Alden had stopped at Salem in May on his way home from Quebec where he had arranged the release of British soldiers captured at the Candlemas attack in York, Maine. After he was accused, police officials brought Alden before a judge for questioning.
Alden wrote his own account of this examination and the events of that day, during which he suggested the afflicted girls at the center of the hysteria, whom he referred to as “wenches,” were merely pretending to be bewitched and also said they were being prompted by a man standing behind them to name Alden as a witch:
“Those wenches being present, who plaid their jugling tricks, falling down, crying out, and staring in peoples faces; the Magistrates demanded of them several times, who it was of all the people in the room that hurt them? one of these accusers pointed several times at one Captain Hill, there present, but spake nothing; the same accuser had a man standing at her back to hold her up; he stooped down to her ear, then she cried out, Aldin, Aldin afflicted her; one of the Magistrates asked her if she had ever seen Aldin, she answered no, he asked her how she knew it was Aldin? She said, the man told her so.”
Although the girls had never met Alden before and had never seen him, his name was not unfamiliar to them thanks to numerous rumors around town that Alden was supplying the French military and Wabanaki Indians in Maine with ammunition and supplies during the ongoing King William’s War, according to the book In the Devil’s Snare: The Salem Witchcraft Crisis of 1692:
“But the precipitating factor that caused the authorities to finally move against Alden, who, according to one document, had been ‘complained of a long time,’ seems to have been news conveyed to Boston by Elisha Hutchinson on May 19. Two recent escapees from the Indians near Pentagoet had just arrived at Portsmouth, he revealed. They reported that ‘Castene had been at the port whence they came…Expecting to find goods there which he sayd Capt Alden owes him & promist to leave there, but finding none threatens what he will do when he meets him againe.’ The information that their greatest French enemy, Castene, has been ‘promist’ goods by John Alden appears to have been the last straw. Nine days later, John Alden was formally accused of being in league with the devil.”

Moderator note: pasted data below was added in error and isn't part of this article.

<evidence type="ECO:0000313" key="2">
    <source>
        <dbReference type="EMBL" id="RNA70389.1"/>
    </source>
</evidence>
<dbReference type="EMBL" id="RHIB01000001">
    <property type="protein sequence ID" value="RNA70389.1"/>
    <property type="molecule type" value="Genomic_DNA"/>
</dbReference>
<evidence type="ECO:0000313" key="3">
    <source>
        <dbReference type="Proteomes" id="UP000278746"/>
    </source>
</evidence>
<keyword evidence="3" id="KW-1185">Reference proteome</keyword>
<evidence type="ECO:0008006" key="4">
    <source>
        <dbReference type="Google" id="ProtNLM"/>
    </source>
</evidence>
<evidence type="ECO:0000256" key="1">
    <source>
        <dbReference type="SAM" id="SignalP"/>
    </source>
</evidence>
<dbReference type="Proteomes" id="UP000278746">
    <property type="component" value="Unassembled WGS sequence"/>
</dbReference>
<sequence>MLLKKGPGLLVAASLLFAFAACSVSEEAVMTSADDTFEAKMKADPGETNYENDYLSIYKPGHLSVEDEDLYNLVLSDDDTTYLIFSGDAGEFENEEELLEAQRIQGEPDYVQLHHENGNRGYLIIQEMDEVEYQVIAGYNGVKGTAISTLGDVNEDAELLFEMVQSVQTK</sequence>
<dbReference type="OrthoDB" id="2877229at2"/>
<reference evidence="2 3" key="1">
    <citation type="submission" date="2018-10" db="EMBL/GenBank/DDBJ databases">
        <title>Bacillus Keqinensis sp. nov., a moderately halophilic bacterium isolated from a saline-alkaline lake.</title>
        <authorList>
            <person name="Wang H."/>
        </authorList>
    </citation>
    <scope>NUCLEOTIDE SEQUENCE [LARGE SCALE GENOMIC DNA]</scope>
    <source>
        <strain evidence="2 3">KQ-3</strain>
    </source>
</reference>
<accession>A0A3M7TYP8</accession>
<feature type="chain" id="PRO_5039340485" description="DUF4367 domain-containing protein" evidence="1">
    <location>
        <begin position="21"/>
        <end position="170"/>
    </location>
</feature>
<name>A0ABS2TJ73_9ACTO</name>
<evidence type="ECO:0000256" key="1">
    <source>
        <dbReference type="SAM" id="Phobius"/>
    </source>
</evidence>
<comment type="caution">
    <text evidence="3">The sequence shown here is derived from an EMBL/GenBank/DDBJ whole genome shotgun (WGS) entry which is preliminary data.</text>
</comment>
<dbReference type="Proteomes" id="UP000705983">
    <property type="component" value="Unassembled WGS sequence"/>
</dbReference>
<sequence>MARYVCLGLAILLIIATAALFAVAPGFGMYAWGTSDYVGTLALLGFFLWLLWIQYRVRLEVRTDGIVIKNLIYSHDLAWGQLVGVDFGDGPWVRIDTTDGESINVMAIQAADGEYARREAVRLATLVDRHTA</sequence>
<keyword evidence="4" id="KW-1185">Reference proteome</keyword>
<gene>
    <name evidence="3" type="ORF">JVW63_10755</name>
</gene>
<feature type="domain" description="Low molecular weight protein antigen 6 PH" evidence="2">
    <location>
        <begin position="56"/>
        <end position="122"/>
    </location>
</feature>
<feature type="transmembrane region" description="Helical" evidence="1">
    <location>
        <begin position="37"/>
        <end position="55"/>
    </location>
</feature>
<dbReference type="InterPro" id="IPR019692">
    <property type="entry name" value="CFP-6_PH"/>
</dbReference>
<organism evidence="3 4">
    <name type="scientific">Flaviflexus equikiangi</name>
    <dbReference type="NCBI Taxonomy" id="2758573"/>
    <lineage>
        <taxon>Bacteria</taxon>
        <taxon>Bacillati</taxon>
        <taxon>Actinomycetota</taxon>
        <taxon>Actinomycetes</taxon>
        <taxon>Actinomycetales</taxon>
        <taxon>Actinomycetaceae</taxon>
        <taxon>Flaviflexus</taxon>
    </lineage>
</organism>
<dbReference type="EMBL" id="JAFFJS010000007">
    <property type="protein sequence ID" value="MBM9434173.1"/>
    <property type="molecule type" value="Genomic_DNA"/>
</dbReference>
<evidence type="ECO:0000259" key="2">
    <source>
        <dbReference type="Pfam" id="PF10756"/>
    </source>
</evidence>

One of the afflicted girls, Mercy Lewis, lost her parents in an Indian attack in Maine, prompting many historians to speculate that the girls believed Alden was indirectly responsible for their deaths, as well as the deaths of many others, and accused him of witchcraft in retaliation.
This theory is further supported by the fact that during the examination, Alden writes of one of the girls outright accusing him of selling supplies to the Indians as well as fathering illegitimate children with Indian women:
“Then all were ordered to go down into the street, where a ring was made; and the same accuser cried out, ‘there stands Aldin, a bold fellow with his hat on before the judges, he sells powder and shot to the Indians and French, and lies with the Indian squaes, and has Indian papooses.’”
Realizing the danger he was in, Alden held no hope for a fair trial and sought other means of escaping his fate.
After being held in a Boston jail for over four months, Alden managed to escape the jail with the help of some of his friends sometime between September 12 and September 16. He fled immediately for New York where several other accused witches were hiding out.
It wasn’t until the witch trial hysteria began to die down that winter that Alden declared “the public had reclaimed the use of its reason” and decided to go back to Salem and post bail.
He finally appeared in court on April 25, 1693, after the hangings had stopped, and his case was dismissed.
“John Alden.” Salem Witch Trials Notable Persons, University of Virginia, 2002, salem.lib.virginia.edu/people?group.num=all&mbio.num=mb45
“John Alden’s Account of His Witch Trial Examination” The Salem Witchcraft Papers, Volume I, University of Virginia, salem.lib.virginia.edu/texts/tei/BoySal1R?div_id=n6&term=&name=lewmer
Norton, May Beth. In the Devil’s Snare: The Salem Witchcraft Crisis of 1692. Vintage Books, 2007